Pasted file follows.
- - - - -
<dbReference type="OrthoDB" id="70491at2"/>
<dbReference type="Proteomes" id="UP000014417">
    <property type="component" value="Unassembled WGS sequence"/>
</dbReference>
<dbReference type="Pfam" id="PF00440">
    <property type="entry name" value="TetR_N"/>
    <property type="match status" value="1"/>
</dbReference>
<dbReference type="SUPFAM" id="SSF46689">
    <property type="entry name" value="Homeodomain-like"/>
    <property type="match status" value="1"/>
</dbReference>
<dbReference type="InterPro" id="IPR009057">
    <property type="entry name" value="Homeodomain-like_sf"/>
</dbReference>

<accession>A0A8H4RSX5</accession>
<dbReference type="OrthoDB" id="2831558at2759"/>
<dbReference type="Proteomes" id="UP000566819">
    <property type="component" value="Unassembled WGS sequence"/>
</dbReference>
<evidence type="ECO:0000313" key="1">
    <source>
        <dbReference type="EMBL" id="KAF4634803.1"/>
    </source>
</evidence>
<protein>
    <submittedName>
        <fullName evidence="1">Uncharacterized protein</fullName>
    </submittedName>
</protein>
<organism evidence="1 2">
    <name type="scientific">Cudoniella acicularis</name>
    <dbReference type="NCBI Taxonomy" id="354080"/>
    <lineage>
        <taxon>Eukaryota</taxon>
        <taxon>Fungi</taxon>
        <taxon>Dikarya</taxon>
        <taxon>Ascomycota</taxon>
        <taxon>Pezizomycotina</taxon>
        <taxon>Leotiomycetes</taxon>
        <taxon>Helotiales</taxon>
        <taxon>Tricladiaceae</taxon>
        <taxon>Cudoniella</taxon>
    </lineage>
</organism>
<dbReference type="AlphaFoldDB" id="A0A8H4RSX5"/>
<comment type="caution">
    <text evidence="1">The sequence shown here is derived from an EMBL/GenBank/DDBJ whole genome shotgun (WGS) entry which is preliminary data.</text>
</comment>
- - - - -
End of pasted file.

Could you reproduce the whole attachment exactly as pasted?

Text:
<dbReference type="OrthoDB" id="70491at2"/>
<dbReference type="Proteomes" id="UP000014417">
    <property type="component" value="Unassembled WGS sequence"/>
</dbReference>
<dbReference type="Pfam" id="PF00440">
    <property type="entry name" value="TetR_N"/>
    <property type="match status" value="1"/>
</dbReference>
<dbReference type="SUPFAM" id="SSF46689">
    <property type="entry name" value="Homeodomain-like"/>
    <property type="match status" value="1"/>
</dbReference>
<dbReference type="InterPro" id="IPR009057">
    <property type="entry name" value="Homeodomain-like_sf"/>
</dbReference>

<accession>A0A8H4RSX5</accession>
<dbReference type="OrthoDB" id="2831558at2759"/>
<dbReference type="Proteomes" id="UP000566819">
    <property type="component" value="Unassembled WGS sequence"/>
</dbReference>
<evidence type="ECO:0000313" key="1">
    <source>
        <dbReference type="EMBL" id="KAF4634803.1"/>
    </source>
</evidence>
<protein>
    <submittedName>
        <fullName evidence="1">Uncharacterized protein</fullName>
    </submittedName>
</protein>
<organism evidence="1 2">
    <name type="scientific">Cudoniella acicularis</name>
    <dbReference type="NCBI Taxonomy" id="354080"/>
    <lineage>
        <taxon>Eukaryota</taxon>
        <taxon>Fungi</taxon>
        <taxon>Dikarya</taxon>
        <taxon>Ascomycota</taxon>
        <taxon>Pezizomycotina</taxon>
        <taxon>Leotiomycetes</taxon>
        <taxon>Helotiales</taxon>
        <taxon>Tricladiaceae</taxon>
        <taxon>Cudoniella</taxon>
    </lineage>
</organism>
<dbReference type="AlphaFoldDB" id="A0A8H4RSX5"/>
<comment type="caution">
    <text evidence="1">The sequence shown here is derived from an EMBL/GenBank/DDBJ whole genome shotgun (WGS) entry which is preliminary data.</text>
</comment>